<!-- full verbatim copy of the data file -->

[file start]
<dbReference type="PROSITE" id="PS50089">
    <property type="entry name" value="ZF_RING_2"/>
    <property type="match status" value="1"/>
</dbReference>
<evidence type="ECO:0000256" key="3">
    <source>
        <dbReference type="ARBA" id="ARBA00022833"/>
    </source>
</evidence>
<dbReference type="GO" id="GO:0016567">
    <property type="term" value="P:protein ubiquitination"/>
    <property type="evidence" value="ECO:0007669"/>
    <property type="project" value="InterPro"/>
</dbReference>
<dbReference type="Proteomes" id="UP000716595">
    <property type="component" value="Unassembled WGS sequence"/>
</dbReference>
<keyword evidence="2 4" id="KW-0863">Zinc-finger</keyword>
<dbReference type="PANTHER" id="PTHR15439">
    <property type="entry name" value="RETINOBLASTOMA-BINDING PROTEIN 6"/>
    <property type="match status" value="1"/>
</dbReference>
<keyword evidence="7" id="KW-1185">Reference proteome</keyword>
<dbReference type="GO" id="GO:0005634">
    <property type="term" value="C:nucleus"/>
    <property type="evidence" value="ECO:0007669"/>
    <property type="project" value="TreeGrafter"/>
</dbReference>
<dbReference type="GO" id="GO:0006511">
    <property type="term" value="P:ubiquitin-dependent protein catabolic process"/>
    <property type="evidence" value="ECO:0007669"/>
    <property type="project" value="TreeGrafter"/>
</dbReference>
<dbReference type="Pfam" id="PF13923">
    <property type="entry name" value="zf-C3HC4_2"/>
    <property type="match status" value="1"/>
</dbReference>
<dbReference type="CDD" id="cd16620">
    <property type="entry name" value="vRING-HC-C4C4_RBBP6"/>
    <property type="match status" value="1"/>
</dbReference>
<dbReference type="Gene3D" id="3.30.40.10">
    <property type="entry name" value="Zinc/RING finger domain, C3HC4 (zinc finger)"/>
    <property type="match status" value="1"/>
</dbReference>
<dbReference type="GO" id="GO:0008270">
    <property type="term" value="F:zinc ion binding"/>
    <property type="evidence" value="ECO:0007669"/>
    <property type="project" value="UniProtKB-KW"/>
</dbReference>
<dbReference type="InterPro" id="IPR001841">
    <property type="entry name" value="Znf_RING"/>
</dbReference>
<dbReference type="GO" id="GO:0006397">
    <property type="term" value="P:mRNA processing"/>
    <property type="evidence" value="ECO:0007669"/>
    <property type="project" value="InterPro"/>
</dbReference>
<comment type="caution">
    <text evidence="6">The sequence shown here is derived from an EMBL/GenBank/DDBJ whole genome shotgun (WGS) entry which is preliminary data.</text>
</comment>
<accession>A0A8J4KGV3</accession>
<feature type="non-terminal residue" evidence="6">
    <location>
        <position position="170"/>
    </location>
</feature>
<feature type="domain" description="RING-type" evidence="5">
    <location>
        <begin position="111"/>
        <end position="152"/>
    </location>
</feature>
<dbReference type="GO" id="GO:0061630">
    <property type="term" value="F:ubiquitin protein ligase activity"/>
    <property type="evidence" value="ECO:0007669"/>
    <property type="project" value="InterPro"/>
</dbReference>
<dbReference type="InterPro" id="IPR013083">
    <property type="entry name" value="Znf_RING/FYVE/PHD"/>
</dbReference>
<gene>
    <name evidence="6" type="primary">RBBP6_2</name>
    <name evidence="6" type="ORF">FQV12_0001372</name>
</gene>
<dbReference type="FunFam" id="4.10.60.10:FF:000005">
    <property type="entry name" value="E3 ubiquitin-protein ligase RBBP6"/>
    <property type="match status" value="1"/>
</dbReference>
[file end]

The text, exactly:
<dbReference type="PROSITE" id="PS50089">
    <property type="entry name" value="ZF_RING_2"/>
    <property type="match status" value="1"/>
</dbReference>
<evidence type="ECO:0000256" key="3">
    <source>
        <dbReference type="ARBA" id="ARBA00022833"/>
    </source>
</evidence>
<dbReference type="GO" id="GO:0016567">
    <property type="term" value="P:protein ubiquitination"/>
    <property type="evidence" value="ECO:0007669"/>
    <property type="project" value="InterPro"/>
</dbReference>
<dbReference type="Proteomes" id="UP000716595">
    <property type="component" value="Unassembled WGS sequence"/>
</dbReference>
<keyword evidence="2 4" id="KW-0863">Zinc-finger</keyword>
<dbReference type="PANTHER" id="PTHR15439">
    <property type="entry name" value="RETINOBLASTOMA-BINDING PROTEIN 6"/>
    <property type="match status" value="1"/>
</dbReference>
<keyword evidence="7" id="KW-1185">Reference proteome</keyword>
<dbReference type="GO" id="GO:0005634">
    <property type="term" value="C:nucleus"/>
    <property type="evidence" value="ECO:0007669"/>
    <property type="project" value="TreeGrafter"/>
</dbReference>
<dbReference type="GO" id="GO:0006511">
    <property type="term" value="P:ubiquitin-dependent protein catabolic process"/>
    <property type="evidence" value="ECO:0007669"/>
    <property type="project" value="TreeGrafter"/>
</dbReference>
<dbReference type="Pfam" id="PF13923">
    <property type="entry name" value="zf-C3HC4_2"/>
    <property type="match status" value="1"/>
</dbReference>
<dbReference type="CDD" id="cd16620">
    <property type="entry name" value="vRING-HC-C4C4_RBBP6"/>
    <property type="match status" value="1"/>
</dbReference>
<dbReference type="Gene3D" id="3.30.40.10">
    <property type="entry name" value="Zinc/RING finger domain, C3HC4 (zinc finger)"/>
    <property type="match status" value="1"/>
</dbReference>
<dbReference type="GO" id="GO:0008270">
    <property type="term" value="F:zinc ion binding"/>
    <property type="evidence" value="ECO:0007669"/>
    <property type="project" value="UniProtKB-KW"/>
</dbReference>
<dbReference type="InterPro" id="IPR001841">
    <property type="entry name" value="Znf_RING"/>
</dbReference>
<dbReference type="GO" id="GO:0006397">
    <property type="term" value="P:mRNA processing"/>
    <property type="evidence" value="ECO:0007669"/>
    <property type="project" value="InterPro"/>
</dbReference>
<comment type="caution">
    <text evidence="6">The sequence shown here is derived from an EMBL/GenBank/DDBJ whole genome shotgun (WGS) entry which is preliminary data.</text>
</comment>
<accession>A0A8J4KGV3</accession>
<feature type="non-terminal residue" evidence="6">
    <location>
        <position position="170"/>
    </location>
</feature>
<feature type="domain" description="RING-type" evidence="5">
    <location>
        <begin position="111"/>
        <end position="152"/>
    </location>
</feature>
<dbReference type="GO" id="GO:0061630">
    <property type="term" value="F:ubiquitin protein ligase activity"/>
    <property type="evidence" value="ECO:0007669"/>
    <property type="project" value="InterPro"/>
</dbReference>
<dbReference type="InterPro" id="IPR013083">
    <property type="entry name" value="Znf_RING/FYVE/PHD"/>
</dbReference>
<gene>
    <name evidence="6" type="primary">RBBP6_2</name>
    <name evidence="6" type="ORF">FQV12_0001372</name>
</gene>
<dbReference type="FunFam" id="4.10.60.10:FF:000005">
    <property type="entry name" value="E3 ubiquitin-protein ligase RBBP6"/>
    <property type="match status" value="1"/>
</dbReference>